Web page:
News

Starbucks: guns don’t go with coffee

Starbucks: guns don’t go with coffee

Photo: Reuters

By Lisa Baertlein

(Reuters) – Coffee chain Starbucks Corp has asked U.S. customers to leave their guns at home after being dragged into an increasingly fractious debate over U.S. gun rights in the wake of multiple mass shootings.

While many U.S. restaurant chains and retailers do not allow firearms on their properties, Starbucks’ policy had been to default to local gun laws, including “open carry” regulations in many U.S. states that allow people to bring guns into stores.

In August, this led gun-rights advocates to hold a national “Starbucks Appreciation Day” to thank the firm for its stance, pulling the company deeper into the fierce political fight.

Locations for Starbucks Appreciation Day events included Newtown, Connecticut, where 20 children and six adults were shot dead in an elementary school in December. Starbucks closed that shop before the event was scheduled to begin.

Chief Executive Howard Schultz said in an open letter to customers late Tuesday that Starbucks Appreciation Day events “disingenuously portray Starbucks as a champion of ‘open carry.’ To be clear: we do not want these events in our stores.”

The coffee chain did not, however, issue an outright ban on guns in its nearly 7,000 company-owned cafes, saying this would potentially require staff to confront armed customers.

The Seattle-based company hoped to give “responsible gun owners a chance to respect its request,” Schultz said.

The CEO told Reuters the policy change was not the result of the Newtown Starbucks Appreciation Day event, which prompted the Newtown Action Alliance to call on the company to ban guns at all of its U.S. stores. Nor was it in response to the mass shootings this week at the Washington Navy Yard.

“We’ve seen the ‘open carry’ debate become increasingly uncivil and, in some cases, even threatening,” Schultz wrote, noting that “some anti-gun activists have also played a role in ratcheting up the rhetoric and friction,” at times soliciting and confronting employees and patrons.

“We found ourselves in a position where advocates on both sides of the issue were using Starbucks as a staging ground for their own political position,” said Schultz, who in the past has willingly waded into the public debate over the U.S. national debt and gay marriage.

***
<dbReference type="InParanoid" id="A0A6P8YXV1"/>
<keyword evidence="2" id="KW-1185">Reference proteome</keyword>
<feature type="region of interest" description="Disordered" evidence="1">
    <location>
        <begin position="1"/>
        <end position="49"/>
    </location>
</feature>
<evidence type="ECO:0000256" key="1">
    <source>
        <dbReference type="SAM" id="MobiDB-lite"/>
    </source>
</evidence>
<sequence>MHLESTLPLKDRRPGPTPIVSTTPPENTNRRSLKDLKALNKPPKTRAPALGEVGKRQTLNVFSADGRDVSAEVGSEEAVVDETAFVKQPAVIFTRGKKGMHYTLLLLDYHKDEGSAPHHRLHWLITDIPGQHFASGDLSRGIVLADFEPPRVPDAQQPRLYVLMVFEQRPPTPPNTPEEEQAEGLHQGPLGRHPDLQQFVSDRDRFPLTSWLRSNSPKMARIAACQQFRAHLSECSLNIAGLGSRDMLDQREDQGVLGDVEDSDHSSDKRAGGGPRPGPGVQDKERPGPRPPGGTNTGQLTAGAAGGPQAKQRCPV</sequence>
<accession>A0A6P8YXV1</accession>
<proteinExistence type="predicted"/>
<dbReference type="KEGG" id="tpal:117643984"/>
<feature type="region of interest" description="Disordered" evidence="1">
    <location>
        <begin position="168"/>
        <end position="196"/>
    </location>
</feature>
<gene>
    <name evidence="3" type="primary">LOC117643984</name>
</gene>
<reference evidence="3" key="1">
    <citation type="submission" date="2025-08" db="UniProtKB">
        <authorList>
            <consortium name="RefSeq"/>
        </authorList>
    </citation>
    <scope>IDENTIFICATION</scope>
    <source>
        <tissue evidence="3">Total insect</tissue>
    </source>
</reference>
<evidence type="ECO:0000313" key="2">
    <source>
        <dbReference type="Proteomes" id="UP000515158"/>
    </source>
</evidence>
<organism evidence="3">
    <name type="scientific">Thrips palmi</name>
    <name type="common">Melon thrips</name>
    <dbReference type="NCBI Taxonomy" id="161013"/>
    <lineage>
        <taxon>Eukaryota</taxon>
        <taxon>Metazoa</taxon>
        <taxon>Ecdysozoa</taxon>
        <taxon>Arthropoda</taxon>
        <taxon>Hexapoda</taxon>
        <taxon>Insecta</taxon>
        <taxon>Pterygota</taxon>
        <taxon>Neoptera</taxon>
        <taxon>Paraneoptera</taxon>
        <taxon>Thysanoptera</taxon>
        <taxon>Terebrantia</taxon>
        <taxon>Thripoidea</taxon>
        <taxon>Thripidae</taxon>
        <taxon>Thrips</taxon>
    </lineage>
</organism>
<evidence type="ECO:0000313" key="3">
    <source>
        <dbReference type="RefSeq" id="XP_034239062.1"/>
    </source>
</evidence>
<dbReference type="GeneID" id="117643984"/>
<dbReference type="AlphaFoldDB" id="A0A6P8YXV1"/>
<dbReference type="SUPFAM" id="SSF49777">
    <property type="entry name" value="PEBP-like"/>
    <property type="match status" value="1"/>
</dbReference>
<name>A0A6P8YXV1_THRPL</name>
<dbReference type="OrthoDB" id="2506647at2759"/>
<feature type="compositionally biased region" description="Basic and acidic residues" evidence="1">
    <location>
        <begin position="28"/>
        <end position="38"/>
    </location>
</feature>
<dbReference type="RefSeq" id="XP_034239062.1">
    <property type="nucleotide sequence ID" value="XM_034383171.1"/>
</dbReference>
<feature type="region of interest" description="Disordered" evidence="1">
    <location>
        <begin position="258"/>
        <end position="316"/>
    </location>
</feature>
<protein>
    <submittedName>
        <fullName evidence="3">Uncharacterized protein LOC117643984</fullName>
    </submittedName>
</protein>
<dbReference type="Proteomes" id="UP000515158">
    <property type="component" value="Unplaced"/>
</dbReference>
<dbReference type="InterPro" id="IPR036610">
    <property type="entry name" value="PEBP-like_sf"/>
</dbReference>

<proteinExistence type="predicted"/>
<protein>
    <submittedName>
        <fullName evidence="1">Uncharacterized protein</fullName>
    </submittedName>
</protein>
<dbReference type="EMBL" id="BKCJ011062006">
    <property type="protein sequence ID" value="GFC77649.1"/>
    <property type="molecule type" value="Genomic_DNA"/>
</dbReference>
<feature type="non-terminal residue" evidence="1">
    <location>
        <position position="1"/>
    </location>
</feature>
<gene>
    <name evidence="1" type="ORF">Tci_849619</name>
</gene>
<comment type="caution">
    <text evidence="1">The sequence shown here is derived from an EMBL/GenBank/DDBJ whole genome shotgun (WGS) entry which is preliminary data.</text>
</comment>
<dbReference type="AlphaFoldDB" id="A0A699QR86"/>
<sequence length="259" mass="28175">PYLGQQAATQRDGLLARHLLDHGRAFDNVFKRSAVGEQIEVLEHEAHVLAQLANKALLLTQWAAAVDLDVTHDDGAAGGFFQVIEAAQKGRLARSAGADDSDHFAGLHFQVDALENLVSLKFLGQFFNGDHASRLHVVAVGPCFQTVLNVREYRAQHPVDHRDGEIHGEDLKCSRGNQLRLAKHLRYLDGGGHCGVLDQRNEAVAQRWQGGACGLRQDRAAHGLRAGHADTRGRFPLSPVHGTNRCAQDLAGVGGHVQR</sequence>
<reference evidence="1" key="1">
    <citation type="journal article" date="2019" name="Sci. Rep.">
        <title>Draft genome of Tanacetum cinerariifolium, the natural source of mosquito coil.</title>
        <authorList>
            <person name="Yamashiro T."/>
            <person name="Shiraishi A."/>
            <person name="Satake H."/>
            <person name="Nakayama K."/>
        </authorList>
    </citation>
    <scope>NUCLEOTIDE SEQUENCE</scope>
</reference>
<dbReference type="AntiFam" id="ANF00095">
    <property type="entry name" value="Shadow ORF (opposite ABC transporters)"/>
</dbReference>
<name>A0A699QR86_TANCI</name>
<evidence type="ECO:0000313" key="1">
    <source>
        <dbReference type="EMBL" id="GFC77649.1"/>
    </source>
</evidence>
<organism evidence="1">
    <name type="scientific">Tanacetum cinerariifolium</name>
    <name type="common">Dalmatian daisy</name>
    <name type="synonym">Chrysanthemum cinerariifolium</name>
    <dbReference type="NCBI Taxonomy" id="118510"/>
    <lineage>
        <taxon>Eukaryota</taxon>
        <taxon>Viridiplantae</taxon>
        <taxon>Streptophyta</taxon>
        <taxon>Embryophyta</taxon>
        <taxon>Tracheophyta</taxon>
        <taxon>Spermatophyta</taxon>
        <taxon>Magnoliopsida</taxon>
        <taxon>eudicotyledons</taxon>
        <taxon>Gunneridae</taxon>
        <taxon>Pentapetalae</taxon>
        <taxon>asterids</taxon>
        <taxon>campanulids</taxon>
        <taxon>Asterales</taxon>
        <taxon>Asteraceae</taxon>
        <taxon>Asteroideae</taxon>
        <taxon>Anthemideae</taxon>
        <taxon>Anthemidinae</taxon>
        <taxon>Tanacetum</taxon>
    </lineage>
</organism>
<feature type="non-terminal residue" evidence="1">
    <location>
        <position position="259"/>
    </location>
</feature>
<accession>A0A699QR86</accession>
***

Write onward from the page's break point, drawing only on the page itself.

Schultz said more people had been bringing guns into Starbucks shops over the last six months, prompting confusion and dismay among some customers and employees.

“I’m not worried we’re going to lose customers over this,” he told Reuters. “I feel like I’ve made the best decision in the interest of our company.”

Starbucks’ request does not apply to authorized law enforcement personnel.

Recent Headlines

in Entertainment

Today in entertainment history: Sept. 18

Fresh
In this undated photo, Jimi Hendrix performs with a Fender Stratocaster electric guitar. The Stratocaster, used by countless professional and amateur musicians, celebrates its 60th anniversary in 2014.

A look back on some of Hollywood's most memorable moments.

in Sports

Cardinals RB Dwyer arrested on assault charges

NFL logo on the field before an NFL football game between the Detroit Lions and the New England Patriots in Detroit, Thursday, Aug. 22, 2013.

Phoenix police announced the arrest Wednesday, the latest in the string of cases involving off-the-field violence by NFL players. The Cardinals said they became aware of the situation on Wednesday and are cooperating with the investigation. He has been deactivated from all team activities.

in Sports

Vikings bar Peterson from team activities

Minnesota Vikings executive vice president & general manager Rick Spielman, left, owner/chairman Mark Wilf, center, and executive vice president legal affairs Kevin Warren, right, take part in a news conference in Eden Prairie, Minn., Wednesday, Sept. 17, 2014. Hours after reversing course and benching Adrian Peterson indefinitely, owner Zygi Wilf said that the team "made a mistake" in bringing back their superstar running back following his indictment on a felony child-abuse charge in Texas.

Vikings owner Zygi Wilf says the team "made a mistake" in bringing back Adrian Peterson following his felony child-abuse charge

in Sports

Bayern beats Man City in Champions League

Bayern's Jerome Boateng, left, celebrates after he scored his side first goal during the Champions League Group E soccer match between FC Bayern Munich and Manchester City at Allianz Arena in Munich, southern Germany, Wednesday Sept. 17, 2014. Right are Bayern's Juan Bernat.

Jerome Boateng scored in the 90th minute to give Bayern Munich a victory over Manchester City in the Champions League on Wednesday.

in Sports

Panthers remove DE Greg Hardy from active roster

Carolina Panthers defensive end Greg Hardy (76) runs on the the field during player introductions before the start of an NFL football game in Charlotte, NC, Sunday, Dec. 15, 2013.

The Panthers have removed Greg Hardy from the team's active roster until his domestic violence case is resolved.

Bellingham Traffic